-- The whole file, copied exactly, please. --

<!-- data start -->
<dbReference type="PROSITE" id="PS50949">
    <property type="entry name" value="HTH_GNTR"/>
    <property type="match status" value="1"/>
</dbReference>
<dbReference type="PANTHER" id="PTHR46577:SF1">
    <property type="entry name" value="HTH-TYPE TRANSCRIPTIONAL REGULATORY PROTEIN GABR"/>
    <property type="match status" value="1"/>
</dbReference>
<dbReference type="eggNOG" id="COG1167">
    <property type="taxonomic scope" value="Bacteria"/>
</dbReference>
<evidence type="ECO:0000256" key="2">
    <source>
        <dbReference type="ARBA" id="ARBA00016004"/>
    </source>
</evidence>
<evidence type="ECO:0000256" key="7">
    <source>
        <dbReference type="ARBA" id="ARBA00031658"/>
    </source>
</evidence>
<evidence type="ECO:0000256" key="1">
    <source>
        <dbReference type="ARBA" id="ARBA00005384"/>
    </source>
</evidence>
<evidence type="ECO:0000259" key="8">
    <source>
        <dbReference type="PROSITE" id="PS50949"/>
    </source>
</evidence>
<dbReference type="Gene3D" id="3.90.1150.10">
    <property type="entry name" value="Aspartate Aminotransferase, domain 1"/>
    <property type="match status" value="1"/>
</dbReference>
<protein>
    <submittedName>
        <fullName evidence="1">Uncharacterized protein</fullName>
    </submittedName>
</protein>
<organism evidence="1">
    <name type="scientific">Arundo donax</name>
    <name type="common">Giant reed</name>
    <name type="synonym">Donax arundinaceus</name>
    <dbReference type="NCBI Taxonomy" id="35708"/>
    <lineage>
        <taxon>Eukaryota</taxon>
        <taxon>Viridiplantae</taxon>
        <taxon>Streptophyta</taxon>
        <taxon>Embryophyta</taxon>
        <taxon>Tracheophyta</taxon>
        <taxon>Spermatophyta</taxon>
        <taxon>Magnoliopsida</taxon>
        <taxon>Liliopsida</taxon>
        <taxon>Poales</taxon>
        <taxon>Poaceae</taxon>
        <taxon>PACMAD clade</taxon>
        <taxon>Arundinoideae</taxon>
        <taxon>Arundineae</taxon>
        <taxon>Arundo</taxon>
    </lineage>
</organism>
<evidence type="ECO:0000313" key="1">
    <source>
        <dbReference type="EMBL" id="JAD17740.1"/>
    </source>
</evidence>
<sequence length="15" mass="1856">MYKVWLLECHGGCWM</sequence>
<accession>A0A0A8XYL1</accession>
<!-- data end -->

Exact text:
<dbReference type="PROSITE" id="PS50949">
    <property type="entry name" value="HTH_GNTR"/>
    <property type="match status" value="1"/>
</dbReference>
<dbReference type="PANTHER" id="PTHR46577:SF1">
    <property type="entry name" value="HTH-TYPE TRANSCRIPTIONAL REGULATORY PROTEIN GABR"/>
    <property type="match status" value="1"/>
</dbReference>
<dbReference type="eggNOG" id="COG1167">
    <property type="taxonomic scope" value="Bacteria"/>
</dbReference>
<evidence type="ECO:0000256" key="2">
    <source>
        <dbReference type="ARBA" id="ARBA00016004"/>
    </source>
</evidence>
<evidence type="ECO:0000256" key="7">
    <source>
        <dbReference type="ARBA" id="ARBA00031658"/>
    </source>
</evidence>
<evidence type="ECO:0000256" key="1">
    <source>
        <dbReference type="ARBA" id="ARBA00005384"/>
    </source>
</evidence>
<evidence type="ECO:0000259" key="8">
    <source>
        <dbReference type="PROSITE" id="PS50949"/>
    </source>
</evidence>
<dbReference type="Gene3D" id="3.90.1150.10">
    <property type="entry name" value="Aspartate Aminotransferase, domain 1"/>
    <property type="match status" value="1"/>
</dbReference>
<protein>
    <submittedName>
        <fullName evidence="1">Uncharacterized protein</fullName>
    </submittedName>
</protein>
<organism evidence="1">
    <name type="scientific">Arundo donax</name>
    <name type="common">Giant reed</name>
    <name type="synonym">Donax arundinaceus</name>
    <dbReference type="NCBI Taxonomy" id="35708"/>
    <lineage>
        <taxon>Eukaryota</taxon>
        <taxon>Viridiplantae</taxon>
        <taxon>Streptophyta</taxon>
        <taxon>Embryophyta</taxon>
        <taxon>Tracheophyta</taxon>
        <taxon>Spermatophyta</taxon>
        <taxon>Magnoliopsida</taxon>
        <taxon>Liliopsida</taxon>
        <taxon>Poales</taxon>
        <taxon>Poaceae</taxon>
        <taxon>PACMAD clade</taxon>
        <taxon>Arundinoideae</taxon>
        <taxon>Arundineae</taxon>
        <taxon>Arundo</taxon>
    </lineage>
</organism>
<evidence type="ECO:0000313" key="1">
    <source>
        <dbReference type="EMBL" id="JAD17740.1"/>
    </source>
</evidence>
<sequence length="15" mass="1856">MYKVWLLECHGGCWM</sequence>
<accession>A0A0A8XYL1</accession>